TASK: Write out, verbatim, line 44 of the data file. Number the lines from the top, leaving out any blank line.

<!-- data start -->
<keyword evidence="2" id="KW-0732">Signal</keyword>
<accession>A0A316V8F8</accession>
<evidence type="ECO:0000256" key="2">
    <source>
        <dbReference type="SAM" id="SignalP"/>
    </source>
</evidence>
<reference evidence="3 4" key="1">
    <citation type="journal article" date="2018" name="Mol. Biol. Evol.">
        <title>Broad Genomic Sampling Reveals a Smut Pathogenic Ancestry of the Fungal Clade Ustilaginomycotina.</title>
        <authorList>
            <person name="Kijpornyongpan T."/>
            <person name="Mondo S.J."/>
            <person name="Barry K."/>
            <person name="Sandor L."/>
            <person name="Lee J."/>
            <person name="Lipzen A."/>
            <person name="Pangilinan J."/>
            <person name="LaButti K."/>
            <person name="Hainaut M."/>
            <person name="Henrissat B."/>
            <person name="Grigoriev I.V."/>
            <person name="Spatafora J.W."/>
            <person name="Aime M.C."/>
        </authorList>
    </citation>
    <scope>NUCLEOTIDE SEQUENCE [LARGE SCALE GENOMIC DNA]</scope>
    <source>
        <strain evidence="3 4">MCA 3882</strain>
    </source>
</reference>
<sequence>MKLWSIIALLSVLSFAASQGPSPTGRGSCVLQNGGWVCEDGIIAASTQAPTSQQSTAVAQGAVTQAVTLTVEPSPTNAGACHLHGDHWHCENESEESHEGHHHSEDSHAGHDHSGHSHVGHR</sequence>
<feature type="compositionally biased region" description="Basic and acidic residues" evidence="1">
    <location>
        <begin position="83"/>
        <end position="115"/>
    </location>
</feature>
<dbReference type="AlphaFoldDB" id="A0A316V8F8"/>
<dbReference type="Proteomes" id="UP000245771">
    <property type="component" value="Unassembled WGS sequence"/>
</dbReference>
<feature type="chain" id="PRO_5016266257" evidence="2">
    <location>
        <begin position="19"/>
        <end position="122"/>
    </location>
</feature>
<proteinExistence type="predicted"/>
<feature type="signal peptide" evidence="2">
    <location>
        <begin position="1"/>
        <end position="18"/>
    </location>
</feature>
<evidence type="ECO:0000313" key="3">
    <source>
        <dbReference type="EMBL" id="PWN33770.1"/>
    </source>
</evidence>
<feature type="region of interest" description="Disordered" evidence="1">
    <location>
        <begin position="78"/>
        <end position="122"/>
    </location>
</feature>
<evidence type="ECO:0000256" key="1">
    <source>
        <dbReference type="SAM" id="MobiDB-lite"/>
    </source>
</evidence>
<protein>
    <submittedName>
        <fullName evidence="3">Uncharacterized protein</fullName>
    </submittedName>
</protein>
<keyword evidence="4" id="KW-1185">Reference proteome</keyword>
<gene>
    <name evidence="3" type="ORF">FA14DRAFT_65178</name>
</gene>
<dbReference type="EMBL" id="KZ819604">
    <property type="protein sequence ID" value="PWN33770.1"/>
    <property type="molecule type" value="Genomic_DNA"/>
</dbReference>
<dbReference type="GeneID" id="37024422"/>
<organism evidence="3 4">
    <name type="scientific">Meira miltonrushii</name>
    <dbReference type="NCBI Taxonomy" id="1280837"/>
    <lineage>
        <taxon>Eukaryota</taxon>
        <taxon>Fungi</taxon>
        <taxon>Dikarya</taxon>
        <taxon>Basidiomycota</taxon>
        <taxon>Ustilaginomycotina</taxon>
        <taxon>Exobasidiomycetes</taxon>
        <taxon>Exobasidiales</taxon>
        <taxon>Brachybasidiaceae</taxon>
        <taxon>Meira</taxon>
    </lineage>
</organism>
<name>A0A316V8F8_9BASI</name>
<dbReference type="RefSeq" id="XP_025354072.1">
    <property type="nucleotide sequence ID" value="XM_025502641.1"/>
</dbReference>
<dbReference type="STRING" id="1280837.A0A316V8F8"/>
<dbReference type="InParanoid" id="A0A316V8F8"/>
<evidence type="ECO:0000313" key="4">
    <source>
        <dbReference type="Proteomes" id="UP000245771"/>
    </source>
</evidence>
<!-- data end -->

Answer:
    <location>